Analysis and Delivery
Audio Technology / Analysis and delivery / LPC in acoustic analysis...
Linear Predictive Coding (LPC) is often used by linguists as a formant extraction tool. There are a few important details about LPC that may help avoid common analysis errors. LPC analysis assumes that a signal is the output of a causal linear system. It also assumes that the vocal-tract system is an all-pole filter and that the input to the system is an impulse train. Because of these assumptions, LPC analysis is usually most appropriate for modeling vowels which are periodic and for which the vocal-tract resonator does not usually include zeroes (e.g., in nasalized vowels). The order of an LPC model is the number of poles in the filter. Usually, two poles are included for each formant + 2-4 additional poles to represent the source characteristics. For adult speakers, average formant spacing is in the 1000 Hz range for males and in the 1150 Hz range for females. The LPC order is related to the sample rate of the audio file: 10000 Hz - LPC order = 12-14 (males) and 8-10 (females); 22050 Hz - - LPC order = 24-26 (males) and 22-24 (females).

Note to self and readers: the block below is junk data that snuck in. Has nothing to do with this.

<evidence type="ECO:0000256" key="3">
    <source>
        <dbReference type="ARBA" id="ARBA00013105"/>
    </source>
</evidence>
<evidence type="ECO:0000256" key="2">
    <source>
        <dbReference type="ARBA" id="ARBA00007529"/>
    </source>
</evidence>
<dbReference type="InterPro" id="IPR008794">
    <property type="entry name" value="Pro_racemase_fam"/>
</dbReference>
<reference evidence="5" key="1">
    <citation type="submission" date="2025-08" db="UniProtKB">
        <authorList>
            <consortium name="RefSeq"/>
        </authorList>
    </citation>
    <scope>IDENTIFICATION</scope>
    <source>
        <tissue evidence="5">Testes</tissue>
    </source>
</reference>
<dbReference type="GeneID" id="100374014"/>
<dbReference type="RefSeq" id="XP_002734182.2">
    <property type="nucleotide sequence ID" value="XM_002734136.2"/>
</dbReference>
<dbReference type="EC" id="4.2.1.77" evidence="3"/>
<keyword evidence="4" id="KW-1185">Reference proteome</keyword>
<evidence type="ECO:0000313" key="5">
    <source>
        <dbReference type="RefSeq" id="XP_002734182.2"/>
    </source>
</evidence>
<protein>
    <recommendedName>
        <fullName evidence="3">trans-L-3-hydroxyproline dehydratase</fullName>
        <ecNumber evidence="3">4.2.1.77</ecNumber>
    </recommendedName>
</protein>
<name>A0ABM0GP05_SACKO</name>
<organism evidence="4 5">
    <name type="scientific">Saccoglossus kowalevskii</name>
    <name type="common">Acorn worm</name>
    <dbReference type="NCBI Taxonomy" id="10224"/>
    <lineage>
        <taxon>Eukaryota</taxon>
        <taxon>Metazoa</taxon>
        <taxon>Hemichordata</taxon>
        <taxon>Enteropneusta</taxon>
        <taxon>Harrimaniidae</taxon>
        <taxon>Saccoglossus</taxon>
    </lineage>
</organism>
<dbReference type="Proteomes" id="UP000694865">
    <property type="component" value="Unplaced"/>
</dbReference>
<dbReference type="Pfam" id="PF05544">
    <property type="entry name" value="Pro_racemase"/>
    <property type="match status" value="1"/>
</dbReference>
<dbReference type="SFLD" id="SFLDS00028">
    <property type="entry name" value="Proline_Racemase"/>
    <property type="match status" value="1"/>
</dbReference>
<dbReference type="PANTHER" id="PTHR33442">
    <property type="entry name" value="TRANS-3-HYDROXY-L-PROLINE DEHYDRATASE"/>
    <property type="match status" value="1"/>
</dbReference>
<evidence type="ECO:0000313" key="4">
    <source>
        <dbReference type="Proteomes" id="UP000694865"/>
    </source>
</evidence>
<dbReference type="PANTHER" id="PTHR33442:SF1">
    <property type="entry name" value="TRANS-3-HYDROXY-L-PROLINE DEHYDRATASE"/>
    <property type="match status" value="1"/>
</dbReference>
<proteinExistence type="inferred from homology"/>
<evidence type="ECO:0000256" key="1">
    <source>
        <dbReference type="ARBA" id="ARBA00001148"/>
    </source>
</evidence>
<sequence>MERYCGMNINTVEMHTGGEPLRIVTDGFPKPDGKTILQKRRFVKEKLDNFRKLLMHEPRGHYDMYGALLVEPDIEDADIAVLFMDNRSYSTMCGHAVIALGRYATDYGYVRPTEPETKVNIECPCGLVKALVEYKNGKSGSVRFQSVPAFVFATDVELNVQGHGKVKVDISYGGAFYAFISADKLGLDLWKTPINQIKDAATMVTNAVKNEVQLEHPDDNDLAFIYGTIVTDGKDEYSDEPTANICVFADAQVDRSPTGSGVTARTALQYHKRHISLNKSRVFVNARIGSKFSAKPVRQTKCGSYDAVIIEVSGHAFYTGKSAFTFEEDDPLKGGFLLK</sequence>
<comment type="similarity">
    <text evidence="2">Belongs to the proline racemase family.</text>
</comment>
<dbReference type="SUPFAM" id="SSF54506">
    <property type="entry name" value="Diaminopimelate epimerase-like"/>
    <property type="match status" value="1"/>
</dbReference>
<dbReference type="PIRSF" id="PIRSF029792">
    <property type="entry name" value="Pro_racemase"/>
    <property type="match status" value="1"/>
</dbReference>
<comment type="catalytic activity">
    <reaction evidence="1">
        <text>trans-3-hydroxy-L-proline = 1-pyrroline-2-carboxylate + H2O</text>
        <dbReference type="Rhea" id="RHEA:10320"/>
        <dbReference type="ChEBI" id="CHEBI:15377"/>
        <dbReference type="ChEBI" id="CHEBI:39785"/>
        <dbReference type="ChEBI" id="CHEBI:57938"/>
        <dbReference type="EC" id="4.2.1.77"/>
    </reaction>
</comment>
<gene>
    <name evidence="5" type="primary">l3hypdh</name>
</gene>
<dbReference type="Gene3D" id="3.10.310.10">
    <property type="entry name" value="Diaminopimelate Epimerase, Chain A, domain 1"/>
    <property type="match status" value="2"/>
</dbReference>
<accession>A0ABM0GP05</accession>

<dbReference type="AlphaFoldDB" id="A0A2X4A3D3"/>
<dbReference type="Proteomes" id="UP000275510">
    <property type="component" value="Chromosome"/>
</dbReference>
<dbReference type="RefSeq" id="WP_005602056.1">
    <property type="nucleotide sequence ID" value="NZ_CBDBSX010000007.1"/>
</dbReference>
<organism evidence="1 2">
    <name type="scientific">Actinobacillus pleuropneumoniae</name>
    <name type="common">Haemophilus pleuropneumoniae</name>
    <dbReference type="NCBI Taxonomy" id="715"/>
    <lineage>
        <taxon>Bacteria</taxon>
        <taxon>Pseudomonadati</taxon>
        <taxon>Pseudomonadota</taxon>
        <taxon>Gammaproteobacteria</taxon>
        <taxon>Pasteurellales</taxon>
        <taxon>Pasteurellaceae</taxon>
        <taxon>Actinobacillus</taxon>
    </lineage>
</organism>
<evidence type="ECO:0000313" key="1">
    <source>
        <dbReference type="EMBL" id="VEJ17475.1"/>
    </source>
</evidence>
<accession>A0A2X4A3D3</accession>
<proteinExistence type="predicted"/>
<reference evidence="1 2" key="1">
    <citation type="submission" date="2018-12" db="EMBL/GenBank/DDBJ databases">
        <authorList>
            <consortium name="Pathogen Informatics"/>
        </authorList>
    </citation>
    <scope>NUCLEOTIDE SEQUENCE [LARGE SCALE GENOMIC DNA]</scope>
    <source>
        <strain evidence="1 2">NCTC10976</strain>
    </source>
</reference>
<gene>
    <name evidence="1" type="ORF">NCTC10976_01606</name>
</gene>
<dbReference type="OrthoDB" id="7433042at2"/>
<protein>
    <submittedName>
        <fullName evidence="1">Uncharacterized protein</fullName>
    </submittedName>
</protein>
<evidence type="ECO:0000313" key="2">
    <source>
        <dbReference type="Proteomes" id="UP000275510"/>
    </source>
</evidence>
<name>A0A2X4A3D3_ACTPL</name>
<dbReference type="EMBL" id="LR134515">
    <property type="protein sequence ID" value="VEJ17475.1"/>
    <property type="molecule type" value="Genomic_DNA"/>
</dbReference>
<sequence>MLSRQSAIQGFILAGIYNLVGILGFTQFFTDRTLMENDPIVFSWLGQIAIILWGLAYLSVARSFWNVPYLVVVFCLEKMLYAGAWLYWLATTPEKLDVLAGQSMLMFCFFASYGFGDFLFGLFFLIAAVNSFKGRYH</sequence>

LPC usually requires a very good speech sample to work with. Many recordings
done with omnidirectional microphones contain too little speech detail
and too much noise to ascertain reliable LPC readings (GRAPH>>).